This week it is a bit of an update on what is happening with grape varieties around the world, starting with:
MADIRAN, FRANCE: Madiran is the home of Tannat – a BIG, bold red grape variety that used to make impenetrably, monstrous wines last century until they started to “cut it back” by adding Cabernet and/or other whimpier varieties.
Recently one of the leading French Co-operatives (grower owned wineries), Pliamont Producteurs, stated that they have been resurrecting an almost extinct local ancient variety, Manseng Noir, which is related to and apparently is similar too, Tannat. One of its main features is that it produces low alcohol wine of around 11-12% Alc/vol, whereas with Tannat the local producers are these days struggling to keep the alcohol to below 16%. Manseng Noir was last made as a varietal wine in the 1880s – maybe because it was so “weak”?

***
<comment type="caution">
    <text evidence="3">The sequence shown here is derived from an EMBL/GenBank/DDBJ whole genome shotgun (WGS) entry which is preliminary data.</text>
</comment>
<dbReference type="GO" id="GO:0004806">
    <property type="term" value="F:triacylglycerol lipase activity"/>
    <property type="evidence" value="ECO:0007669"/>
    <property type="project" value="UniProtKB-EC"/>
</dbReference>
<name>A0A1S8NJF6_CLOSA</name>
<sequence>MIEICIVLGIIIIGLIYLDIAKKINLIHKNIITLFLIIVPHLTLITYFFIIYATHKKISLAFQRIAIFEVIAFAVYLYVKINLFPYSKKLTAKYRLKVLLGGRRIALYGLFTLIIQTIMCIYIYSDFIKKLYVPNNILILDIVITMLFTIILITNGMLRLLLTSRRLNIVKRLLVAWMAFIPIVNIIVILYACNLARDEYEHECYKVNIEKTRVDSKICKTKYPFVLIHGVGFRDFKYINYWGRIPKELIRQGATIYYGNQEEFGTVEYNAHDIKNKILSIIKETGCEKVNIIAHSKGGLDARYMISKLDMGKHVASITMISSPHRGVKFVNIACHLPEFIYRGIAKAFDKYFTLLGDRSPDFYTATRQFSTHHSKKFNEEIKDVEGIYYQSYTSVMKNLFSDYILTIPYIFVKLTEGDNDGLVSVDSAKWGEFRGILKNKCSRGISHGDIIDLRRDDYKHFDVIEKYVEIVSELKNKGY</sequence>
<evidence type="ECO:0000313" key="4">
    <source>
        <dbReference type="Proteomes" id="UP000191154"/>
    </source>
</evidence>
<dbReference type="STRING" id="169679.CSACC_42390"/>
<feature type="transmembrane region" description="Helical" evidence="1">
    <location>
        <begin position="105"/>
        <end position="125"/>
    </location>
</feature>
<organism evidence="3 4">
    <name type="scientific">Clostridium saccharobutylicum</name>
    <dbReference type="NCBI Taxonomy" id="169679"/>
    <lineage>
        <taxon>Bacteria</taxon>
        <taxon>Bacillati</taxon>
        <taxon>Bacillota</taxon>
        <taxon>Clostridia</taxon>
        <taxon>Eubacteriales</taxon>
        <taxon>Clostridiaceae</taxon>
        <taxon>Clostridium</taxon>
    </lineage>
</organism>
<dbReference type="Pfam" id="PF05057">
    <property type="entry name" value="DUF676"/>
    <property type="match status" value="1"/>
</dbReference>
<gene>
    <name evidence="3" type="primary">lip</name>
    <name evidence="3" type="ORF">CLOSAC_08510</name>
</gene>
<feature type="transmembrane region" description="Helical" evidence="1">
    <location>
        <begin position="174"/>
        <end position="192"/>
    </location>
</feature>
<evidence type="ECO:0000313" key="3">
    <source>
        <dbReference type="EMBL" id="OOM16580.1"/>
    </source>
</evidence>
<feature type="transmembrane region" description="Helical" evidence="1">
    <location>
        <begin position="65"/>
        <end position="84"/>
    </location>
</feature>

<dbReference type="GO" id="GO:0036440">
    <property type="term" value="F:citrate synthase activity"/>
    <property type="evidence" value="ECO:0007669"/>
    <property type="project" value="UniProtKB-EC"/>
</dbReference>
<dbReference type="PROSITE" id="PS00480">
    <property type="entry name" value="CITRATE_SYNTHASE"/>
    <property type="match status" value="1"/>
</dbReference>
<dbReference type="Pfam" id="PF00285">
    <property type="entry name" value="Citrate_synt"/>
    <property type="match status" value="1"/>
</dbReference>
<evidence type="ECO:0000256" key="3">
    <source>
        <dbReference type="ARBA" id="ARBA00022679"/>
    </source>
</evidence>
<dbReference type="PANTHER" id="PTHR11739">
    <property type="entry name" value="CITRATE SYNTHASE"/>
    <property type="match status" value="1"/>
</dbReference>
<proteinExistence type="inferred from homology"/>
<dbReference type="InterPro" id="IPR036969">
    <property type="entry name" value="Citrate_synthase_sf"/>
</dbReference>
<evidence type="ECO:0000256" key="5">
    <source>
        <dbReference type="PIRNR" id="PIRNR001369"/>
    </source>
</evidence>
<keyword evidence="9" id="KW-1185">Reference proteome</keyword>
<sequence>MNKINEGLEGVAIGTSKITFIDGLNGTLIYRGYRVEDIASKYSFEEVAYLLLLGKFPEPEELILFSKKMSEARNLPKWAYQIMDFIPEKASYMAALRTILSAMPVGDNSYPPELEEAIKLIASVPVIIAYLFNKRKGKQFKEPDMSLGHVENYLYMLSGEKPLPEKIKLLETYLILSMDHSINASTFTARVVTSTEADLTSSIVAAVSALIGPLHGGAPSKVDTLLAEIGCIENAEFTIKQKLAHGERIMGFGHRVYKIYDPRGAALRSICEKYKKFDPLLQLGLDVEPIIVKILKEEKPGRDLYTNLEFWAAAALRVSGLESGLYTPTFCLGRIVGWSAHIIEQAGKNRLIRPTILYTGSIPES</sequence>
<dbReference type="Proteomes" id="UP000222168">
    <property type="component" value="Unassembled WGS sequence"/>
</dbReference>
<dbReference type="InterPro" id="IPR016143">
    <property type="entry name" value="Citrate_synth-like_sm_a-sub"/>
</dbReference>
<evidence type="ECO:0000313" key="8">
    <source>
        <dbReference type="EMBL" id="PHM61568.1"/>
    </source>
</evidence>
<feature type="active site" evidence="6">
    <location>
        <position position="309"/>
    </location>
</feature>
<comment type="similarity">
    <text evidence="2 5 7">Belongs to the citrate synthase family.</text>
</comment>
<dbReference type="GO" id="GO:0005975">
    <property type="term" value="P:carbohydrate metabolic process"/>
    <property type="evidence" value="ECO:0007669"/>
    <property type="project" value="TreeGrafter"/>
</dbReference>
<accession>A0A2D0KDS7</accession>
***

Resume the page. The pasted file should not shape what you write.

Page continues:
The report went on to state that the Co-op management believe that within 20 years Tannat will no longer be grown in the region, because the area will be too hot thus making Tannat “to big to drink”. Being a big fan of Tannat, this was mind blowing news to me, and rather asinine. Why not develop Manseng Noir and create blends of Tannat and Manseng Noir OR explore other varietals that could be blended with Tannat to produce big but not OTT wines. Bearing in mind that many of the region’s Tannat vines are old (up to 100-years-old), contemplating discarding the variety seems bizarre to me. Perhaps they should be trialling the use of the ARINARNOA grape variety instead of Manseng Noir. Arinarnoa is a variety created in 1956 by crossing Tannat and Cabernet Sauvignon. It is already quite common for producers to add a splash of Cabernet to their Tannat in an attempt to “tone it down a bit” and make the wine more approachable.
Here in Australia, where the variety was only introduced around 20 years ago, there are a number of superb Tannat wines being produced and it has a very positive future. Many of the great Australian Tannat are produced in warmer areas such as the Barossa and Riverland, which are warmer than Madiran – where the average maximum summer temperature is normally around 30oC.